A combined military and law enforcement exercise, involving about 1,300 personnel from 29 countries, is underway in Ghana and Côte d’Ivoire, with the aim of boosting their ability to counter violent extremism in the sub-region.
Code named “Flintlock 2023,” the field and command operation aspect of the exercise, started yesterday, following the completion of academic work and mission planning, which started on March 1.
At the end of the 15-day annual operation, taking place in five locations in the two host countries, the personnel are expected to build their capacity to collaborate across borders and provide security for their citizenry.
Introduced in 2005, under the United States Special Operations Command Africa (SOCAF), the exercise would imbibe in the soldiers the ability to execute their mandate with respect to human rights and build trust with civilians.
Ghana is hosting the exercise for the first time with participating countries including Burkina Faso, Cabo Verde, Cameroon, Chad, Côte d’Ivoire, Libya, Mauritania, Morocco, Niger, Nigeria, Senegal, South Africa, Togo and Tunisia.
Other international participants include Austria, Belgium, Brazil, Canada, Czech Republic, Denmark, France, Germany, Italy, the Netherlands, Poland, Spain, the United Kingdom, and the United States.
Briefing the media at the exercise’s Headquarters (HQ) located at the British High Commission in Accra, the HQ Commander, Colonel Richard Mensah, said four of the locations in Ghana included Accra, Tamale and Daboya.
He said aside the military, other participants were law enforcement agencies, like the police and the Ministry of Justice, Ministry for the Interior and the National Security.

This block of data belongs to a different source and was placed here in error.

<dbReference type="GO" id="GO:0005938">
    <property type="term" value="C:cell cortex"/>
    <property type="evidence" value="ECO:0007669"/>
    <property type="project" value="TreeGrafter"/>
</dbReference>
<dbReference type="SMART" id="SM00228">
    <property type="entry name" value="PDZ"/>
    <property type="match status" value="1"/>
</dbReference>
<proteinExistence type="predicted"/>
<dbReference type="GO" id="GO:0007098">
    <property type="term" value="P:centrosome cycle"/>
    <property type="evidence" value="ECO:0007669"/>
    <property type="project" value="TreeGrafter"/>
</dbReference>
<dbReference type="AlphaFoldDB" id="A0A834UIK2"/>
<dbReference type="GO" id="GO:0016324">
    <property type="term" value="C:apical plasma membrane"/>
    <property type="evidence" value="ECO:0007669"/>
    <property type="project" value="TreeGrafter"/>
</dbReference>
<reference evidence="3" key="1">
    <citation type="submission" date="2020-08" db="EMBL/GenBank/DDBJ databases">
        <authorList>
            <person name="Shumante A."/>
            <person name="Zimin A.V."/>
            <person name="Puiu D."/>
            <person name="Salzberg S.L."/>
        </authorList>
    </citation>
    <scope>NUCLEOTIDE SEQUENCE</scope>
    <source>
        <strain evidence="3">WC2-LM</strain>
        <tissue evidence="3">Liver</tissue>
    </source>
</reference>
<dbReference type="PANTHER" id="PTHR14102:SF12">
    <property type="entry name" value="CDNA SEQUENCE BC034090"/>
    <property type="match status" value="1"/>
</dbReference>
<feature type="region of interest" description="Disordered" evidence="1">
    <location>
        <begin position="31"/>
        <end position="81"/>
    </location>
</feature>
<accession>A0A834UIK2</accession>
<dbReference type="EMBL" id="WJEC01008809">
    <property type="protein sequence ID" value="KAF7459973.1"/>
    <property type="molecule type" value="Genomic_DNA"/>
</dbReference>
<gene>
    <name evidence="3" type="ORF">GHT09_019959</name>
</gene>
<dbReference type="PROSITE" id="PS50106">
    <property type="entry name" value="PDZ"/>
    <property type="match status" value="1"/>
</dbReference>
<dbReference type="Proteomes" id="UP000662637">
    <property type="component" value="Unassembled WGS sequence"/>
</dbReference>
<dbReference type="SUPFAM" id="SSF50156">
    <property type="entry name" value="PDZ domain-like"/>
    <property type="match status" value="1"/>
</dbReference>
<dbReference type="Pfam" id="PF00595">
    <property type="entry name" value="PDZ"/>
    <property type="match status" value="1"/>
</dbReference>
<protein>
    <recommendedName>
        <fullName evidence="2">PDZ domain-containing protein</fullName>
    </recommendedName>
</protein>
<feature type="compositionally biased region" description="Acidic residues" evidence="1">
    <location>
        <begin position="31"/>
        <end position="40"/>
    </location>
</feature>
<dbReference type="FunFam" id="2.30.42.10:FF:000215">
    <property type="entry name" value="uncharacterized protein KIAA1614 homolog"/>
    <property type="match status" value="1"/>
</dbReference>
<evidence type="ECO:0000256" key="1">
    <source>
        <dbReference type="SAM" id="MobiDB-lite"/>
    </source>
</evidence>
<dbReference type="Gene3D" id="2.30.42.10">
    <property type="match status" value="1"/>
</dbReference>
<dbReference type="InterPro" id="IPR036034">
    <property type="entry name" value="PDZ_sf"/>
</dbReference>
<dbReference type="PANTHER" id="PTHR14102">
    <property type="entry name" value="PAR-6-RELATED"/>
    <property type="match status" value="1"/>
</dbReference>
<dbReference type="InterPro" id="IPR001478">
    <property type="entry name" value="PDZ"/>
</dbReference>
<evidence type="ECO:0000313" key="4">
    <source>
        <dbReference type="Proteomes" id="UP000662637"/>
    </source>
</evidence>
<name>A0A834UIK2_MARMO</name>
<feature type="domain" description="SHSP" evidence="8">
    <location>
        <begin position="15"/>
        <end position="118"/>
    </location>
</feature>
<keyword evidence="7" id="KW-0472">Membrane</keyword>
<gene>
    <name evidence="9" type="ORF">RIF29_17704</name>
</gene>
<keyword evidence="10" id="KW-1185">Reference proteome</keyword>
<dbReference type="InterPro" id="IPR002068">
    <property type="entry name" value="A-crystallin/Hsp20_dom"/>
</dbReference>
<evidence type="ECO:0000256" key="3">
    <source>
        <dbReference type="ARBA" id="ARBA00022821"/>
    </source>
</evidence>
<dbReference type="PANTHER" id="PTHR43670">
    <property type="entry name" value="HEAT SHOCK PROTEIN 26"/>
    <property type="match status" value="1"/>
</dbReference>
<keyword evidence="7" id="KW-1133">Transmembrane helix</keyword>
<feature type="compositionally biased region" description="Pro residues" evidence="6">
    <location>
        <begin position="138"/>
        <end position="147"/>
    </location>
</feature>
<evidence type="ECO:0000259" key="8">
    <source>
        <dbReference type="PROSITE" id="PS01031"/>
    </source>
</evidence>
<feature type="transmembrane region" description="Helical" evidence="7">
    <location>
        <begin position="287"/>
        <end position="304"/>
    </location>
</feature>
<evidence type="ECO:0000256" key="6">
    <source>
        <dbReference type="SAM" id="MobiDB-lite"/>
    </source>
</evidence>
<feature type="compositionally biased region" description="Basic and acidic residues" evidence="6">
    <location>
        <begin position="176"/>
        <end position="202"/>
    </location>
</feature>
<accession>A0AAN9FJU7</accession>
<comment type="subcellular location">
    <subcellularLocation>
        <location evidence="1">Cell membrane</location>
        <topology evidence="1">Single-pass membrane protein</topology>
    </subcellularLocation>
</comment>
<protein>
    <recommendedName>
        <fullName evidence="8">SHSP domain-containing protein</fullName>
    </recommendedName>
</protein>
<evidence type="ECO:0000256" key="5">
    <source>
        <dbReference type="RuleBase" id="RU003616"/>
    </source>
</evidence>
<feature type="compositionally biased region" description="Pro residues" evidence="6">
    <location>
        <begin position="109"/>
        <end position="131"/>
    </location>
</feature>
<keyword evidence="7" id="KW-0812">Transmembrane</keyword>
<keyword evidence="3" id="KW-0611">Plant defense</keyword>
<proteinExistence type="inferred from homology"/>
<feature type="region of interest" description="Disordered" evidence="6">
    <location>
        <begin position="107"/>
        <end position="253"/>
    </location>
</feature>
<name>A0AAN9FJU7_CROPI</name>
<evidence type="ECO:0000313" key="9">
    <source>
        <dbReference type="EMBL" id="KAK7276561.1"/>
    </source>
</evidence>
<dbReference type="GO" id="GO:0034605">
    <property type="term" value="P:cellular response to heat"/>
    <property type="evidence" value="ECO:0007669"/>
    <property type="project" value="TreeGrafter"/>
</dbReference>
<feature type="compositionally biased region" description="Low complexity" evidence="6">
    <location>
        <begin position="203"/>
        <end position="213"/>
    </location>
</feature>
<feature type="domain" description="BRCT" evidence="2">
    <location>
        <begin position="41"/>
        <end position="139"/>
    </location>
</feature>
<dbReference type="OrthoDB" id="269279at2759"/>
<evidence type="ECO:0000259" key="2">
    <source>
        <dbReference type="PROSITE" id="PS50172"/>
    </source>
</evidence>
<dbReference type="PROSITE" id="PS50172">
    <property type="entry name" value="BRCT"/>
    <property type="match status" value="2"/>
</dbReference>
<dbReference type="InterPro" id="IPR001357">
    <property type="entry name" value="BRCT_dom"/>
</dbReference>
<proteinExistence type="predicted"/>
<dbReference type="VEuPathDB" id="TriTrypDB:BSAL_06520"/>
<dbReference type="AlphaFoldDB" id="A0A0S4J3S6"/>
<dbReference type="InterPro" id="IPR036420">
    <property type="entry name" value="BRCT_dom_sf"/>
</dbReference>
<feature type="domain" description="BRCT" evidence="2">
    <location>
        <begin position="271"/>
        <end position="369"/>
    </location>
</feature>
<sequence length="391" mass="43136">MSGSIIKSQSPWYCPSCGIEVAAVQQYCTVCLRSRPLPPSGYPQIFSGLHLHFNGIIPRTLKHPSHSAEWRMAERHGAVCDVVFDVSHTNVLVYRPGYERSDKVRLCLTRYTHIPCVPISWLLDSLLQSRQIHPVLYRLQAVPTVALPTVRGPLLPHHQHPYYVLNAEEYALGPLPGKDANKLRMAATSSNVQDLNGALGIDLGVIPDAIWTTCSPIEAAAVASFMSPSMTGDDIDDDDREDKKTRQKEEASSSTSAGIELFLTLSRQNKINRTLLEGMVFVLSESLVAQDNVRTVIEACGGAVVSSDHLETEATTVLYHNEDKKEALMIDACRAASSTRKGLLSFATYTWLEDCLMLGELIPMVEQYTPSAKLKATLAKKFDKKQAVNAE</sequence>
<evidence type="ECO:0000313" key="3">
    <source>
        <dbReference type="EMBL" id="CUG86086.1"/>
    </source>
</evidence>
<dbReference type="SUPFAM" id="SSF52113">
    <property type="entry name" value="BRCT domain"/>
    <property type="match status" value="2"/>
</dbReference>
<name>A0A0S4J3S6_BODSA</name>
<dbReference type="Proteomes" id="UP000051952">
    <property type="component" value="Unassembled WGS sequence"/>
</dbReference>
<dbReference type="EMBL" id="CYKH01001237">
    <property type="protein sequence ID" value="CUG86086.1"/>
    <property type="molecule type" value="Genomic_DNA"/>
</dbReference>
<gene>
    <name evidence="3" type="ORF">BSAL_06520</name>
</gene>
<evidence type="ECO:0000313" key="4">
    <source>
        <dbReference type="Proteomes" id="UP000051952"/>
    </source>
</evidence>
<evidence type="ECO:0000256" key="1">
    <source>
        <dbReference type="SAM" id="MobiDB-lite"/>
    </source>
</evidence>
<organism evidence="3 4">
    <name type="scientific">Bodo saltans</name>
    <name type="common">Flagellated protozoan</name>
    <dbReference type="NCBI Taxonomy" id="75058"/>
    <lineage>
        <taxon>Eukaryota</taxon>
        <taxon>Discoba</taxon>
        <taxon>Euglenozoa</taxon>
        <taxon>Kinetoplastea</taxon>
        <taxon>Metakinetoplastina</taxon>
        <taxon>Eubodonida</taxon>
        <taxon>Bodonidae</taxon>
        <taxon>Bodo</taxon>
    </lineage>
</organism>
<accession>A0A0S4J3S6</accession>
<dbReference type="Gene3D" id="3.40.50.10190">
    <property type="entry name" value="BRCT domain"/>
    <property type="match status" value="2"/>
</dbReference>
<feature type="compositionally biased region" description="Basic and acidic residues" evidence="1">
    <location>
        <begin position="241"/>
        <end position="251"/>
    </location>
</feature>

According to him the exercise would help strengthen some of Ghana Armed Forces Squadron as well as boost the country’s ‘See Something, Say Something’ anti-terrorism initiative.
He said ahead of the closing ceremony March 15, there would be a Distinguished Visitor’s Day during which high profile officers of participating countries would visit to acquaint themselves with work done.
“The main aim of the exercise is to build partnerships, train and get ready for any threats. We are also strengthening partnership with our West African counterparts,” he said.
Explaining why marine has been added to the operation for the first time, the SOCAF Deputy Commander, Colonel Robert Zyla, said this was to help reduce maritime threats in response to a request by participating countries.
The G3 at the Ghana Armed Forces HQ (Operations), Colonel William Nortey, said the interoperability of the different agencies offer Africa and western partners the opportunity to learn best practices.
Earlier at the launch of the exercise, the British High Commissioner in Accra, Harriet Thompson, said the operation would help the collective ability to adapt to and overcome the real threats to regional peace and security.
“As nations we will work together to share expertise, knowledge and best practice to strengthen peace and security across the Sahel and Coastal West Africa, because we know that a safer, more secure Continent mean a safer, more secure and ultimately prosperous world,” she said.
BY JONATHAN DONKOR